A ll around town, the maple trees are flaunting their famous reds and golds, at least on certain branches. In the forest, devil’s club leaves are turning yellow, setting off the clusters of red fruits and brightening the understory. Highbush cranberry shrubs sport variegated sprays of red and pink and yellow and everything in between, with the occasional bonus of bright red berries. High on the mountain slopes the deer cabbage offers another colorful palette, of orange and russet and gold. In the valleys, cottonwoods and willows are spangled with gold and yellow amidst the bronzy green—visual treats against the backdrop of somber green conifers.
The sockeye run in Steep Creek is finishing, so the bears are roaming around in search of alternate foods, while they wait for the coho to arrive. Bear scats show evidence of much consumption of northern ground cone, with some devil’s club seeds, currants and highbush cranberries. The fish are few, but one day I watched a familiar female bear run down a sockeye, pin it to the bottom of the stream and then pick up the flapping fish and tote it into the woods near the observation platform. There she ate the whole thing except the gills, starting with the eggs; one by one, she also lapped up all the eggs that got scattered around in the grass.
Someone once told me, in no uncertain terms, that red squirrels cannot swim — if you throw one into the water, it will just sink. Aside from the fact that most folks wouldn’t do that in the first place, the statement is simply not true (at least if the animal is unhurt). I once watched a red squirrel swimming between two islands in Glacier Bay. And recently I watched one deliberately cross a creek, jumping right in and paddling across. Its tail didn’t even get very wet and its back stayed dry. A very competent swimmer, across the current of the stream.
On a walk up the ‘new’ road at Eaglecrest, we found a few late monkshood flowers. No bees seemed to be flying to pollinate them, but we were curious about how the flower ‘works.’ That is, how are the male and female parts arranged, and how would a bee transfer pollen? So we opened up a few flowers. Just inside the natural opening, where a bee would enter, is a tuft of stamens, which would place pollen on a bee as it crawled in. Mixed in among the stamens are the female parts, which would receive pollen. But if male and female parts are in the same place, does this plant pollinate itself or is there some way to avoid self-pollination?
A little bit of research revealed that monkshood species are generally protandrous (first male), meaning that the stamens shed mature pollen before the female part of the same flower is receptive. Bees commonly work from the bottom of the array of flowers, with older flowers, toward the top of the plant, where flowers are younger, so they encounter mature female-stage flowers before they reach the mature male-stage flowers. Before they leave the plant, they pick up pollen from the last-visited flowers. Then, when they fly to the next monkshood plant, they start again at the bottom, where they can deposit pollen from the first plant on receptive female parts of the next plant. In addition, monkshoods are largely self-incompatible: mostly unable to fertilize themselves.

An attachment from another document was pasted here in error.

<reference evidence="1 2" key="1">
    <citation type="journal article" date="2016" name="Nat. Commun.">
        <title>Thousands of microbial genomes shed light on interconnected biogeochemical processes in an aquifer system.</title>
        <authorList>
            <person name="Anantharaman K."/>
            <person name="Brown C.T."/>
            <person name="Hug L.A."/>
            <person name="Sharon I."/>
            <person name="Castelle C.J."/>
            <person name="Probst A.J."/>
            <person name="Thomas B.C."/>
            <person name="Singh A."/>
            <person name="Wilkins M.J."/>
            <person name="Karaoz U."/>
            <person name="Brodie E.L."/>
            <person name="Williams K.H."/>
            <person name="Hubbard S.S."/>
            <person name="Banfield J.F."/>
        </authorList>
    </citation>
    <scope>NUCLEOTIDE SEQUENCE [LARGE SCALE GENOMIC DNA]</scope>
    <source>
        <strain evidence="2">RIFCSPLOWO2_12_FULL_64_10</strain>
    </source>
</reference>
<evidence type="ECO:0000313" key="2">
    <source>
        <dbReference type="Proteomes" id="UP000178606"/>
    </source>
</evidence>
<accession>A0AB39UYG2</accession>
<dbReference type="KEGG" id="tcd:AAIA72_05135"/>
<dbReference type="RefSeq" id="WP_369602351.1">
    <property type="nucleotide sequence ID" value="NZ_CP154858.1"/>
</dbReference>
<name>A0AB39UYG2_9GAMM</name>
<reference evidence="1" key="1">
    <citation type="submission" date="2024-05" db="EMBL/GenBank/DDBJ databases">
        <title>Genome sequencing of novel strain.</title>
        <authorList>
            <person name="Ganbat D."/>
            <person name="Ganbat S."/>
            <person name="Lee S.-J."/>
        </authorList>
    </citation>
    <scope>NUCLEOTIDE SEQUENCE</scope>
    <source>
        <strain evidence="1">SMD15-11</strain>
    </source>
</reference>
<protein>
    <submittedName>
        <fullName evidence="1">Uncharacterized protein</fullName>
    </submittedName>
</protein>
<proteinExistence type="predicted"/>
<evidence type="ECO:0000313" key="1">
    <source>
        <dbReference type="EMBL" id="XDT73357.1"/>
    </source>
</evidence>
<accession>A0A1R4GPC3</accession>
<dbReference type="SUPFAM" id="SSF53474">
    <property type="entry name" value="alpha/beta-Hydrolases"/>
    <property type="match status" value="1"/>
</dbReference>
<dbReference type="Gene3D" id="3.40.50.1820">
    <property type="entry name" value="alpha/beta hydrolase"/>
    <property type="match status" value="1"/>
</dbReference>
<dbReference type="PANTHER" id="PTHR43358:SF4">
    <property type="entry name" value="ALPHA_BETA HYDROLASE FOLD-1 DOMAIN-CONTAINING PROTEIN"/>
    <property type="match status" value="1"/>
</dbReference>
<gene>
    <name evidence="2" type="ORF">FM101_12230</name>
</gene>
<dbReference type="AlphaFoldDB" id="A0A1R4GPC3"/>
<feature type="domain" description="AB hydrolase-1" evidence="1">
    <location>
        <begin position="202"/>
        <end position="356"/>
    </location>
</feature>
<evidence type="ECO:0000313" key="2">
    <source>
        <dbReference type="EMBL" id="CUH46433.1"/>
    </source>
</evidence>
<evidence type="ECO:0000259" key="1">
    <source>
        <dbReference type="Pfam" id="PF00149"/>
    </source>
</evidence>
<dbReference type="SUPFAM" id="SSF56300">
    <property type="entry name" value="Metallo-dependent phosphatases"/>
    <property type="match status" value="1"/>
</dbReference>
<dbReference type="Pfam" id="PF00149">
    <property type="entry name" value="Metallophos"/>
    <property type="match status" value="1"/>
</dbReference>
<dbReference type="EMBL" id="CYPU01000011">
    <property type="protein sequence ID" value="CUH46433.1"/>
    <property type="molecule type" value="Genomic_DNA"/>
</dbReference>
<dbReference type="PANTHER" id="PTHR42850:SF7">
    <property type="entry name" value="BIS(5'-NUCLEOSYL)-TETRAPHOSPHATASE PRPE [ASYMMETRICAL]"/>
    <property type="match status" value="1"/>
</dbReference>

Still to be determined, however, is why the entire flower is so complicated in structure.
Why have that ‘hood’ on top? Those purple petal-like pieces that make the flower are not really petals, they are sepals (parts that are structurally external to the petals; they are green in many other kinds of plants). In the back of the flower, under the hood, are two arching structures that are the true petals, and the nectary is located in a spur at the upper end. But why put the nectary way in back, when the working parts are up front? Bees are said to enter the flower, find the nectar, and then back out the way they came in, passing over the sexual parts as they do so. But the flower does not need to be so complex if that’s all the bees do. Next summer we should try to observe bees as they visit monkshood flowers, to see if we can solve these little mysteries.
By dissecting a few monkshood flowers, we found out that the nectar spurs are quite short, so short-tongued bees should be able to reach the nectar easily without resorting to nectar theft (chewing through the hood and spur to get nectar without touching the sexual parts of the flower).
But flower handlers beware! Monkshood is very poisonous, and very little of it is needed to produce a nasty effect. Even touching it with your hands and then eating something with your hands, or smoking a cigarette, can apparently have undesirable consequences.
Large doses are generally lethal.
One day we walked out toward Herbert Glacier but were thwarted in the last stretch by high water. Along the trail we noted a large white slime mold artistically draped over a low stump. At several points on the side of the trail were stands of the prosaically named purple coral fungus. It grows in damp soils, sending up finger-like fruiting bodies of a distinctive purple color. It is not to be confused with the unrelated but catchily named deadman’s fingers, which is generally blackish (with a white core) and usually grows on decaying wood. I also found a small specimen of what I think was a white coral fungus. Elsewhere I’ve noted fist- to head-sized clumps of a highly branched yellow coral fungus.
• Mary F. Willson is a retired professor of ecology.